‘Please bring warm clothes, comfortable shoes and an appetite.’ This was the directive given to the select group of Melbourne food and wine journalists fortunate enough to be treated to a day out on the Mornington Peninsula recently. The rollicking itinerary—designed to showcase the way Flinders ristorante e gastronomia Donna Maria is elevating the world-class local produce through their seasonal, Italian-influenced menu—would see our boots treading fertile volcanic soils, gingerly negotiating a gang plank and swishing through a quaint seaside village.
Leaving the greyscale outline of Melbourne’s CBD behind, we arrive at the sunbathed hillside of Kerri Greens Winery in Red Hill just an hour later where, under the expert guidance of vigneron and Alsace wine making royalty, Lucas Blanck, we were guided through the nine-year-old winery’s varietals and vintages. With Clinton Trevisi and Mathew Guthrie—two of Donna Maria’s three owners—prompting and bantering from the sidelines, you get a sense of just how shared their passion for impeccable local produce is.
Lucas seems to be the kind of Frenchman who sought out an antipodean existence in order to free himself of generations of tradition, roll up his sleeves and play around with his craft. And with his Frenchstralian fusion accent, down-to-earth demeanour and clay caked Blundstones you can’t help but love him for it. Lucas, and Kerri Greens’ cofounder Tom McCarthy, manage the vineyard with a strict viticulture regime that encompasses sustainable practices, and a focus on longevity and fruit intensities, rather than yield, which is apparent when we begin the wine tasting.
We begin with their delicate and refined 2021 Samphire Sauvignon Blanc before moving on to the 2021 Ohne Gewurztraminer which has all the sophistication of its old-world counterparts but with a musk stick-fragrant delicacy that’s enough to make you swoon. But it is the 2021 Pinots de Mornington Rosé, with its peach-quartz hue and juicy strawberry notes, that seems to restore my ability to feel joy. Although, the unseasonal sunshine and winery’s black Labrador, Beau, could also be contributing. We move through a back catalogue of Pinot Noirs, for which the winery is rightfully renowned, before reluctantly saying our goodbyes and making for the coast.
At Flinders Pier, Flinders Mussels’ boat, The Seahorse, bobs on the crystalline waters. We climb aboard, placing our lives in the capable and calloused hands of Harry whose eyes seem to sparkle with mischief as he watches us clamber aboard. Known as much for the exceptional quality of his mussels as he is for his lovable-rapscallion reputation, Harry ferries us towards the mussel farm he started himself more than two decades prior. Slowing the engine as we approach a vast swaying network of ropes held aloft by floating plastic drums, Harry explains that the large blue mussels he is known for take two years from the initial glochidia stage until harvest, fed by the clean undulating tides of Western Port Bay.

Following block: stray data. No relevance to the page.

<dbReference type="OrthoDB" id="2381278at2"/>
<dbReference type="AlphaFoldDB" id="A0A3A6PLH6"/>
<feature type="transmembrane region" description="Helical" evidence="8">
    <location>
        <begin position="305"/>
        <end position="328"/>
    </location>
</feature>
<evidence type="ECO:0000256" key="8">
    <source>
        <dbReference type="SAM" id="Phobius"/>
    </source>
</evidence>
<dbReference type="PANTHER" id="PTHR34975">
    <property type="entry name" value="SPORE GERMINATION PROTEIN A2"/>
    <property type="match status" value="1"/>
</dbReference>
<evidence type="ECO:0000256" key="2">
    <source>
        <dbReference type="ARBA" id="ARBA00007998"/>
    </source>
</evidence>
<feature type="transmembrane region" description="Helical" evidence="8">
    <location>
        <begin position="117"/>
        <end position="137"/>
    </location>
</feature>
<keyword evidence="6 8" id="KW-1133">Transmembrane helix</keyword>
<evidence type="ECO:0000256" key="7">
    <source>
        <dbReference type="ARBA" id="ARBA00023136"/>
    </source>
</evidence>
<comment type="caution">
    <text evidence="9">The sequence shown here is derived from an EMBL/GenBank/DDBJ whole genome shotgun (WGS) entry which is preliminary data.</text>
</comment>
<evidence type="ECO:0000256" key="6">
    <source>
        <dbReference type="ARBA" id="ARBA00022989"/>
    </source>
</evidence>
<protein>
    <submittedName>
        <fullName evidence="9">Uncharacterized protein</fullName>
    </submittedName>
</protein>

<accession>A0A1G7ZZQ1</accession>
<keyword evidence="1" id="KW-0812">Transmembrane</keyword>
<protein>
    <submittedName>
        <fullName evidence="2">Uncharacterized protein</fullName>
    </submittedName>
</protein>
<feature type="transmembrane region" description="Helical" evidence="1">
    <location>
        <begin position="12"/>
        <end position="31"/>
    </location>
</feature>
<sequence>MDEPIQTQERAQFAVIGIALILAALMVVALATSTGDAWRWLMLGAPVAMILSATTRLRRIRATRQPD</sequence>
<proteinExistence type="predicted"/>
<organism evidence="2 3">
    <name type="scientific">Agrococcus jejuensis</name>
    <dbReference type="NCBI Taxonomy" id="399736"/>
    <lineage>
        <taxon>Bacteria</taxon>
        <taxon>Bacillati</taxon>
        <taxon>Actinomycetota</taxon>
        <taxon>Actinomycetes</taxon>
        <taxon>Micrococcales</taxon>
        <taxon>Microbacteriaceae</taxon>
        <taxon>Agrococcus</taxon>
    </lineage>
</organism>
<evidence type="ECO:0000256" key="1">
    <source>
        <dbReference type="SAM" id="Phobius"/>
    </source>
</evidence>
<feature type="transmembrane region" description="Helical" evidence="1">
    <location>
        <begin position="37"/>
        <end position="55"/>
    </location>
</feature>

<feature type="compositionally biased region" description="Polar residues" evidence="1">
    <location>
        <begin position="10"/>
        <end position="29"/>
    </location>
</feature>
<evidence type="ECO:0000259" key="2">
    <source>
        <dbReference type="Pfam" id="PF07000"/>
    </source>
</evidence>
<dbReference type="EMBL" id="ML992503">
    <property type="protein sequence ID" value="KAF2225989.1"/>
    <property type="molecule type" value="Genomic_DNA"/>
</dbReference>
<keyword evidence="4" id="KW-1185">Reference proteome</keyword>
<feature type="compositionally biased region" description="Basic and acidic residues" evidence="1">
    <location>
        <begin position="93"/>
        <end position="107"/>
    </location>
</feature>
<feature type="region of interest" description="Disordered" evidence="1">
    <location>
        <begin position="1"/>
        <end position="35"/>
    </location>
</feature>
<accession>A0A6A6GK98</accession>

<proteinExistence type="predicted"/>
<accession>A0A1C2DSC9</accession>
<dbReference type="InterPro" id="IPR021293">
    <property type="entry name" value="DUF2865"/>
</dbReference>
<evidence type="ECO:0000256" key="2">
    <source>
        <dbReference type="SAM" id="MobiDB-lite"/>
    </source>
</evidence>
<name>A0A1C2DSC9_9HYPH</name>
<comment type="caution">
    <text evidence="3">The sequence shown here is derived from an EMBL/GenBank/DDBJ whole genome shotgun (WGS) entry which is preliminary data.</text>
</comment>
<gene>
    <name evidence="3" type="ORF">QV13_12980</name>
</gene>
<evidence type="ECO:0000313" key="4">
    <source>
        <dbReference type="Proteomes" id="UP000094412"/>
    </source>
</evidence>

Port Phillip Bay mussels, he quips, receive a lot more of what he wryly calls “nutrients” due to their cityside location. Hauling up an encrusted rope, you can see how physically demanding the work is but there’s pride in Harry’s eyes. When asked what time he’s out on the water each day, his smirk returns. ‘8:00, 8:30,’ he says languidly, before adding, ‘I’m a farmer, not a fisherman.’ He pulls out a bone-handled butterknife, shucks a mussel plucked straight from the rope and offers it to the hesitant group.
Dan Lidgard, head chef at Donna Maria and one of Harry’s biggest fans, is first to accept the challenge, holding the pendulous morsel up by the beard to deposit into his mouth. Though the pair have been working alongside each other for years, this is Dan’s first time on Harry’s boat and he’s here for the full experience. Emboldened, I too step forward to accept the freshest mussel I’m ever likely to be offered. The flesh is firm, ice-cold and startlingly briny and, as a bonus, I think I’ve won Harry’s respect.
On the journey back to Flinders Pier, I chat to Clinton Trevesi as our hair whips about in the wind. He asks me what’s on for the weekend and when I stupidly reciprocate the question, he kindly reminds me what weekends mean to restaurant owners such as himself. He tells me that Donna Maria is typically booked out for two seatings each night meaning that over a hundred diners usually pass through their doors on weekends. Although, he admits in winter, the Friday night AFL fixture can dictate when the influx of city dwellers will arrive. That Donna Maria is thriving seems to be as much a product of the team’s dogged determination as it is about their passion for building an impeccable dining experience on the back of artisanal produce. Having opened its doors in 2019, after assembling a team of similarly ardent professionals, they weathered Victoria’s rolling COVID-19 lockdowns, refusing to let any of their staff go from Donna Maria, or its sister restaurant, Bistro Elba in nearby Sorrento.